At our autumn Special Interest Day, Christopher Bradley gave us a fascinating insight into the greatest trade route the world has ever known. He explained that from before the C1st BC, this route was in continuous use for 1500 years and there was never a single silk road. The actual name was only first used in 1877 as people became fascinated by how important it had been and yet it had died out. The route was subject to climate, local politics and the natural terrain. There was even a parallel sea route.
46% of the silk Route lay in China. Around 4,500 years ago the silk industry had started in China, home to the White Mulberry Tree, essential to silk production. At one time Persia (Iran) had 74% of the world’s population under its rule. Alexander the Great brought the Greek language, Greek currency and Greek culture to China as well as stability to the western end of the trade route. China’s first emperor sought to secure the country not just by constructing the Great Wall but by introducing cavalry appropriate horses from further west. In exchange ceramics, spices and silk were traded for such horses and also gold, ivory, pearls and metals. Extending their empire, the Romans saw the silk banners of an enemy and traced the source of that silk. The growth of the Islamic and then the Mongol Empires helped maintain the stability essential to such a vast route.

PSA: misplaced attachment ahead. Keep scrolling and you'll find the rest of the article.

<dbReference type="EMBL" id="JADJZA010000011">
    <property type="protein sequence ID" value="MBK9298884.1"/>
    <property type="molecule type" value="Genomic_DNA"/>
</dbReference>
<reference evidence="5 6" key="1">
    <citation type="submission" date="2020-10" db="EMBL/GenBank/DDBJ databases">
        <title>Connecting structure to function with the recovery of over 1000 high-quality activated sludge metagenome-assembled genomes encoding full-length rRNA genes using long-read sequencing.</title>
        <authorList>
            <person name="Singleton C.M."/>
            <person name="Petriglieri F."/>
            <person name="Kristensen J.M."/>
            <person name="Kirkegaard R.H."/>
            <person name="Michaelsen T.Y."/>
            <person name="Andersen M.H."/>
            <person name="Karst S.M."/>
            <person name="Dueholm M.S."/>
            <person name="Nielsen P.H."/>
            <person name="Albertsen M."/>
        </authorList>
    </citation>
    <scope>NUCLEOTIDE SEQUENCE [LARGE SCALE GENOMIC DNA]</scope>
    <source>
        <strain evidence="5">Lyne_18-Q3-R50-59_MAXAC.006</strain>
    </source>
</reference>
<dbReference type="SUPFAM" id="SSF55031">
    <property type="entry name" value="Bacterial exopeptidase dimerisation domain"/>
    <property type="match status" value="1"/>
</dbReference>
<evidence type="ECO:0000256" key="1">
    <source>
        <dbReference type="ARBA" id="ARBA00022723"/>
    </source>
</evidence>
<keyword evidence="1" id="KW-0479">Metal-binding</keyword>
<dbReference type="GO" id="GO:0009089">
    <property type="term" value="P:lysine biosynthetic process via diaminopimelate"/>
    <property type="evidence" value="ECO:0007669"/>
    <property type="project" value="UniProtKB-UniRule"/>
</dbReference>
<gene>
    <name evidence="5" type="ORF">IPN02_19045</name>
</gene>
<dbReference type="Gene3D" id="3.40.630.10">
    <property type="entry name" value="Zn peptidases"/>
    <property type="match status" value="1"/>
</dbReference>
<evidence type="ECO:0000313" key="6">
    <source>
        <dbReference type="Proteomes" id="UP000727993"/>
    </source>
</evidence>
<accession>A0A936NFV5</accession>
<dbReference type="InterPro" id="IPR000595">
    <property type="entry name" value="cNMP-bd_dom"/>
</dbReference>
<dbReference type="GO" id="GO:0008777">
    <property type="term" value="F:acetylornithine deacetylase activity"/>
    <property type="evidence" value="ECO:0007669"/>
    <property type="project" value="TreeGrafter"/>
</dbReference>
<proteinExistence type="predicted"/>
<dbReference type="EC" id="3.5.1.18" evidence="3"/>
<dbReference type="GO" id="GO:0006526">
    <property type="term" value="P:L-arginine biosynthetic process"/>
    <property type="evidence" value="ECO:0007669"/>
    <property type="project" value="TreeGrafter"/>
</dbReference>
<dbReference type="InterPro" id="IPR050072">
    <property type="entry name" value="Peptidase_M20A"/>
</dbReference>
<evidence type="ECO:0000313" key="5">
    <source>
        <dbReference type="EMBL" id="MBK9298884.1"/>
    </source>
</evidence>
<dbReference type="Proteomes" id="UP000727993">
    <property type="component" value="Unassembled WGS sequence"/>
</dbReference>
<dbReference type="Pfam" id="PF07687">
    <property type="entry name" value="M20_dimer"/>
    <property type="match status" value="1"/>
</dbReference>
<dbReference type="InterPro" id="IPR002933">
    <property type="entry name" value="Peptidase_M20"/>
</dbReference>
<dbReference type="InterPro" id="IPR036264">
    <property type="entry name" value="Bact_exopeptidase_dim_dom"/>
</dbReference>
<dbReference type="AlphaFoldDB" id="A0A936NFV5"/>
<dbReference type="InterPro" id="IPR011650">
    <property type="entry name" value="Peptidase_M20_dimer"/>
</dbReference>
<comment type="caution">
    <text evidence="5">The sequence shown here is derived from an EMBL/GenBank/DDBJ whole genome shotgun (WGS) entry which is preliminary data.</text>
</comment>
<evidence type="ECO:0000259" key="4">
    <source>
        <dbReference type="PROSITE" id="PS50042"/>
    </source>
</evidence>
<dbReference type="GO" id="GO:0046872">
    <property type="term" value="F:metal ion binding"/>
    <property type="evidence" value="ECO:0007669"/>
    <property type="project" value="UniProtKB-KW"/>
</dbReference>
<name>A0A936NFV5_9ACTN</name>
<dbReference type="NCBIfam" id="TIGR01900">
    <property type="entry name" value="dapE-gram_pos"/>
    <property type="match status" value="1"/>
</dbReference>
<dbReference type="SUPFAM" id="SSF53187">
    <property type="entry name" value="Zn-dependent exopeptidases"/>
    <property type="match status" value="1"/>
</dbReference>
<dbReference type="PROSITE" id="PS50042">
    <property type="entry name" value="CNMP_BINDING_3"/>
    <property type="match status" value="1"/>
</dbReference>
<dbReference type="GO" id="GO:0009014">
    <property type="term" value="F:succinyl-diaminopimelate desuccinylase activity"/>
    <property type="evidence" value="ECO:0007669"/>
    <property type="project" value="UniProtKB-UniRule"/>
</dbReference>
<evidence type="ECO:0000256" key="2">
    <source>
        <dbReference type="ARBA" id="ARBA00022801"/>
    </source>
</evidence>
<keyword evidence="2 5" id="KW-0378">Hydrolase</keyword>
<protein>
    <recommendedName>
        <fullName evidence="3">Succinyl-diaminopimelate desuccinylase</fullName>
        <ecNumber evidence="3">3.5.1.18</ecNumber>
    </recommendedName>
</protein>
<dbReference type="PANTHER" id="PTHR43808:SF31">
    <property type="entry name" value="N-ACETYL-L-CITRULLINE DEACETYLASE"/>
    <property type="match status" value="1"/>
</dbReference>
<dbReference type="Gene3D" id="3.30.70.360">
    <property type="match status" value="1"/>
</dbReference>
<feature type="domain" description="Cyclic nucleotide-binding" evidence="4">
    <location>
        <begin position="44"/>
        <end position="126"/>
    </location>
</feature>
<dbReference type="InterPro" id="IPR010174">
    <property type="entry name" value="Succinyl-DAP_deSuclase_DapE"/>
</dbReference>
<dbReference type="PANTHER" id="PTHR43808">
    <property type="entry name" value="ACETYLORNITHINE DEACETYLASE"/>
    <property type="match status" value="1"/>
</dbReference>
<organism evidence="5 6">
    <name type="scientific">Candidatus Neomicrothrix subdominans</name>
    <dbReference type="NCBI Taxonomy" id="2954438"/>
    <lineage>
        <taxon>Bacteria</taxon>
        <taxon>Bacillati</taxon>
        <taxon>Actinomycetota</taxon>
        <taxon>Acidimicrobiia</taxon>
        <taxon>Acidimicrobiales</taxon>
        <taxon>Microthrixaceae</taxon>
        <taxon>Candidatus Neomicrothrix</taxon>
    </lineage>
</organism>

Throughout its history the Silk Route relied on strong government. Consequently the demise of such empires was reflected in the decline of the route. Camels did carry the goods across deserts but then different terrain and different traders required different animals. Soldiers would accompany the merchants who would stop overnight at Caravanserais every 25/26 miles. This gave not just an opportunity to eat and rest but also to trade in goods, knowledge and ideas. The Caravanserais gave overnight protection to the merchants and importantly to the precious goods to be traded. In return merchants paid 0.25% of their goods’ value. Christopher had given us a map that proved essential in following the various sections of the route and locating the route and its key cities.
The Silk Road helped the spread of different languages, different technologies, different religions such as Buddhism, different styles of art and architecture, different languages and cultures. Over the last 200 years, explorers, archaeologists and researchers have followed the Silk Road in search of different outcomes. In the last 120 years there has been a revival of some cities on the Silk Road such as Tashkent. Railways offer a ‘New Silk Road’. In 2013 the Chinese president introduced a ‘Belt and Road Initiative’ for an overland rail and maritime route from China into Europe. As Christopher’s final lecture drew to a close, we realized just how absorbed we had been in his superbly informed, digital presentation of such an enthralling topic.